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Chart-topping country act stops by new Iowa City venue

BY CAROLINE BERG | OCTOBER 08, 2009 7:20 AM

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Over the summer, Wildwood Smokehouse & Saloon owner Joe Burnett took a chance on an “impressive” new act he heard on the radio, Justin Moore. Burnett’s faith in him has manifested itself into a prudent gamble for the 2-month-old venue.

Moore will appear onstage at the Texas-inspired Wildwood, 4919B Walleye Drive S.E., at 8 p.m. today. Tickets range from $14 general admission to $40 VIP tickets that include premium upstairs seating, a barbecue buffet, five drinks, and a chance to win door prizes, including a meet and greet with Moore and tickets to the Country Music Television Tour concert in Davenport on Dec. 3.

“I heard this guy, and I thought, ‘Wow. This guy’s got a lot of potential,’ ” Burnett said before the musician had scaled to the top of the country charts. “I’d say his music is traditional with an edge, a modern edge.”

Moore’s roots are anchored in the town of Poyen, Ark., population 272. Despite his newly achieved fame, he still longs for his simple life and the dirt roads of the backcountry. His breakout anthem “Small Town USA” reached No. 1 on the Billboard country charts in September.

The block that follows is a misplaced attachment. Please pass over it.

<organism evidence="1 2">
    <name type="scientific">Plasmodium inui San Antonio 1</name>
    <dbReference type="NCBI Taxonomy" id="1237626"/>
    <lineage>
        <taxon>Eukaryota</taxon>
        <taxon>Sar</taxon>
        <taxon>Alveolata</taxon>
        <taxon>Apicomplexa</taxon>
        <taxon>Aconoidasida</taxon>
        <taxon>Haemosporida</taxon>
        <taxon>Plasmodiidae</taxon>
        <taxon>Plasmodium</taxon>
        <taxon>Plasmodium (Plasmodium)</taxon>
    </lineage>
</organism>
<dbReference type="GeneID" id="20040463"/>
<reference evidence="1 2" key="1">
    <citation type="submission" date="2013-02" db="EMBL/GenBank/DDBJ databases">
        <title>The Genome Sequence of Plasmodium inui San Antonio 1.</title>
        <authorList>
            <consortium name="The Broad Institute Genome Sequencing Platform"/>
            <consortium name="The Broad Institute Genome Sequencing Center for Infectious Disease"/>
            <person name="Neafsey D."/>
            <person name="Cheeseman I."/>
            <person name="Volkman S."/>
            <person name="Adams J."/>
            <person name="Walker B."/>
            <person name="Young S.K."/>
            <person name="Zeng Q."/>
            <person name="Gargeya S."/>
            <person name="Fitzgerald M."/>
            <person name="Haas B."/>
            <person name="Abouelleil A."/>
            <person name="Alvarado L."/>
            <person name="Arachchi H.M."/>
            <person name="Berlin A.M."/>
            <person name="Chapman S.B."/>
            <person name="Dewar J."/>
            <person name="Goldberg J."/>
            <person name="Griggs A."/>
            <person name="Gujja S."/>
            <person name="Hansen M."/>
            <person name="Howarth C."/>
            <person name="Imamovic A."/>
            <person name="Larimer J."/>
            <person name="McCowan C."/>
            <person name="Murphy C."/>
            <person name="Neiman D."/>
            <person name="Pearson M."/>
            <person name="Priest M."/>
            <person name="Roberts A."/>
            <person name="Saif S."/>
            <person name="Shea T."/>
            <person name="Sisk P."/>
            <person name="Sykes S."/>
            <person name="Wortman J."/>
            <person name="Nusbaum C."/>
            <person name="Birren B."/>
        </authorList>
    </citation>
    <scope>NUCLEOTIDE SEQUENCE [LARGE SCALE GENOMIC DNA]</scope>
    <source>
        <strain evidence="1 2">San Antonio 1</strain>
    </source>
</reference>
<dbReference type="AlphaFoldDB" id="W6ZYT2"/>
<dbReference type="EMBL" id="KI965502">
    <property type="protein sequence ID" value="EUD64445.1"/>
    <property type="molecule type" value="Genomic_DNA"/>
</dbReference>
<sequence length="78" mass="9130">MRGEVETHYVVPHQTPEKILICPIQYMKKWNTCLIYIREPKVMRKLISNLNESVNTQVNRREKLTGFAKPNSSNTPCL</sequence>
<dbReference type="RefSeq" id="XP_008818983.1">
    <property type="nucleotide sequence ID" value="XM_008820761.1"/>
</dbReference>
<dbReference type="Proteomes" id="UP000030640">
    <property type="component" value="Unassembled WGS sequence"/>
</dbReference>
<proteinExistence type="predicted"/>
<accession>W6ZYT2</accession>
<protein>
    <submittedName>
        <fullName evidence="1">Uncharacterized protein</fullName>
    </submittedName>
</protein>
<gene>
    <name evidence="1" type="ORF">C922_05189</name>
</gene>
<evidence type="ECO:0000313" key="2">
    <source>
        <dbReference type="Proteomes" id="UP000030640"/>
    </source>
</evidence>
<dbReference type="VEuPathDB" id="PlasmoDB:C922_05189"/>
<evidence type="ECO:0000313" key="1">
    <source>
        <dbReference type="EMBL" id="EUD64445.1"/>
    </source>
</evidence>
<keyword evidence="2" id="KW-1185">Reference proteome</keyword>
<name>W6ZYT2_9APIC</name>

“A lot of people called it prison when I was growin’ up / These are my roots, and this is what I love / ’Cause everybody knows me, and I know them / And I believe that’s the way we were supposed to live,” he croons in the opening to “Small Town USA.”

“I always write about what I’m doing, what I’m feeling at the time,” he said. “My goal is to move back [home] within the next few years. I’m very close to my family.”

Moore’s career is ever-accelerating — the singer/songwriter has a rigorous schedule of cross-country travel and performing. He hasn’t had a break for a year and a half.

“I hate flying,” he said. “And I’ve got three flights [some days], so that’s real nice.”

Despite himself, he enjoys his musical tours and sharing his music with fans.

Small Town USA became a bigger idea than what it was supposed to be,” he said. He imagines the positive response is due to the nation’s economic situation and the general sentiment for the small-town experience. Even big-city folks are in need of a little down-home rest and relaxation.

“I tell my band members every night that our job is to go throw a party for two hours,” said Moore, who understands the need to get away from the chaos and stress of the workweek.

As for Wildwood, the new cowboy-friendly Iowa City venue, Burnett said he has had a huge response.

“Our Friday and Saturday nights have been very successful,” he said.

Along with Moore, eastern Iowa’s country bar also lured in rising country star Randy Houser to perform in early September. Burnett is very pleased with the type of entertainment Wildwood has made available to the corridor community.

“It’s just a great time,” he said. “I really encourage all the college kids to come check [the place] out.”


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